Ibn Yaḥyā al-Maghribī al-Samawʾal السموأل بن يحيى المغربي، also known as Samau'al al-Maghribi (c. 1130 in Baghdad, Iraq – c. 1180 in Maragha, Iran) was a Muslim mathematician and astronomer of Jewish descent.[1] Though born to a Jewish family, he converted to Islam in 1163 after he had a dream telling him to do so [2] His father was a Jewish Rabbi from Morocco.[3] He was also a writer on Islamic medicine and Islamic theology.

Mathematics and astronomyEdit

Al-Samaw'al wrote the mathematical treatise al-Bahir fi'l-jabr, meaning "The brilliant in algebra", at the young age of nineteen.

He also developed the concept of proof by mathematical induction, which he used to extend the proof of the binomial theorem and Pascal's triangle previously given by al-Karaji. Al-Samaw'al's inductive argument was only a short step from the full inductive proof of the general binomial theorem.[4]

In Islamic astronomy, he wrote Exposure of the Errors of the Astronomers, which criticizes earlier astronomers in terms of both astronomy and mathematical trigonometry. According to the mathematics historians Taro Mimura, Glen Van Brummelen and Yousuf Kerai:[5]

By adopting a circle broken into 480 parts rather than the usual 360 degrees, al-Samaw’al found an ingenious solution to his complaint with his predecessors: he was able to compute an entire sine table using only purely geometric methods, without having to rely on the approximations that Ibn al-Haytham earlier had rejected.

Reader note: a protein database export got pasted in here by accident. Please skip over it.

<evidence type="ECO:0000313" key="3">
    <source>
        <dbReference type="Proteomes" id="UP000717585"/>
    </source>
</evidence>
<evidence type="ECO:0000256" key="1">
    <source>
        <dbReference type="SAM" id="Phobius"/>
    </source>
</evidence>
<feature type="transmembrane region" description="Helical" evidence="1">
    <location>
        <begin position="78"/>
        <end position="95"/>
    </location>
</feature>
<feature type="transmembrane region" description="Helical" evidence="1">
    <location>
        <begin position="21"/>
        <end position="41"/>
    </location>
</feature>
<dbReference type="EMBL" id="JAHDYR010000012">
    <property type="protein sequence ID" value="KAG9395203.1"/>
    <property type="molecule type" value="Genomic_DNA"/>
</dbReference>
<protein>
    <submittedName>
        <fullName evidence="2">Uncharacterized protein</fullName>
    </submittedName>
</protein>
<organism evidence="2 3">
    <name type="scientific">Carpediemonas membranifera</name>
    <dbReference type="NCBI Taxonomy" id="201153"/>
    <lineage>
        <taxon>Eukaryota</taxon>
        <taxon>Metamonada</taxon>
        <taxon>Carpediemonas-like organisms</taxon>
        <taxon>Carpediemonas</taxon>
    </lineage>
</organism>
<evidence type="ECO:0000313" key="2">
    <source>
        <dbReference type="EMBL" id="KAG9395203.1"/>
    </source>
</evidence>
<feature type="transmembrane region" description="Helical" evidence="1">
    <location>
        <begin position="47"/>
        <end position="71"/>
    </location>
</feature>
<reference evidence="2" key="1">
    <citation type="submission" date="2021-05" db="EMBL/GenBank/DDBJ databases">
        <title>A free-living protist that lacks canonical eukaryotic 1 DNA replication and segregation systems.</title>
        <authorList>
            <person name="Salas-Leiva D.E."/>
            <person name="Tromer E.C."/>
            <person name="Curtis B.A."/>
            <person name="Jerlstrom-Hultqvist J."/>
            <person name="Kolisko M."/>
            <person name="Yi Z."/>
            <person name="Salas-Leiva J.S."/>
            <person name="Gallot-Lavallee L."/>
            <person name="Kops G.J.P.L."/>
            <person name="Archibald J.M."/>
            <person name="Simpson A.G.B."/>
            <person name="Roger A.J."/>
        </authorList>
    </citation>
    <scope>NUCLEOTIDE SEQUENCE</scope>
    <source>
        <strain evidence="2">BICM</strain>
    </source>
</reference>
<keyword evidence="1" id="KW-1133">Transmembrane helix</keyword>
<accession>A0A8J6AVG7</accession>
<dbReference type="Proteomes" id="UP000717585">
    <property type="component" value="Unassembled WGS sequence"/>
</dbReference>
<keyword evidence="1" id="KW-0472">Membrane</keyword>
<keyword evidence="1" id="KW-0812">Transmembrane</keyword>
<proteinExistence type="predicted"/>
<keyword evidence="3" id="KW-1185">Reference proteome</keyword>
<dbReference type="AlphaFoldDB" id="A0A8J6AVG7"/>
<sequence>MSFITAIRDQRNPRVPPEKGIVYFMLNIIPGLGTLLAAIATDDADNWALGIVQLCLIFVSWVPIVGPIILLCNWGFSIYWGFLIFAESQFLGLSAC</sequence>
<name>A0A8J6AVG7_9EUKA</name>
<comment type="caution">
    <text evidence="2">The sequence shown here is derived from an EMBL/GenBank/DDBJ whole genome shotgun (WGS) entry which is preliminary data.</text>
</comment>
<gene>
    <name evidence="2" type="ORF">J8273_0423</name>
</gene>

In Islamic medicine, Al-Samawal wrote a medical treatise on sexual diseases and ailments.[5]

Polemic theologyEdit

He also wrote the famous polemic book debating Judaism known as Silencing the Jews (Refutation of the Jews) or in Spanish Epistola Samuelis Maroccani and later known in English as The blessed Jew of Morocco.[6][7]


  1. Jewish Encyclopedia
  2. Algebra, Islamic Mathematics, Department of Mathematics, University of Illinois at Urbana–Champaign
  3. Medieval Cultures in Contact, By Richard Gyug, pg. 123
  4. Katz (1998), p. 259:
    "Like the proofs of al-Karaji and ibn al-Haytham, al-Samaw'aldfbsebfiebfsdfuysefbuwfvusyefgvuywevfusevf's argument contains the two basic components of an inductive proof. He begins with a value for which the result is known, here n = 2, and then uses the result for a given integer to derive the result for the next. Although al-Samaw'al did not have any way of stating, and therefore proving, the general binomial theorem, to modern readers there is only a short step from al-Samaw'al's argument to a full inductive proof of the binomial theorem."
  5. 5.0 5.1 Taro Mimura, Glen Van Brummelen, Yousuf Kerai, Al-Samaw’al’s Curious Approach to Trigonometry
  6. Samau'al al-Maghribi Ifham Al-Yahud: Silencing the Jews / placeholder for Arabic language transliteration, by Moshe Perlmann
  7. Samau'al al-Maghribi: Ifham Al-Yahud: Silencing the Jews / placeholder for Arabic language transliteration by Moshe Perlmann, Proceedings of the American Academy for Jewish Research, Vol. 32, Samau'al Al-Maghribi Ifham Al-Yahud: Silencing the Jews (1964)


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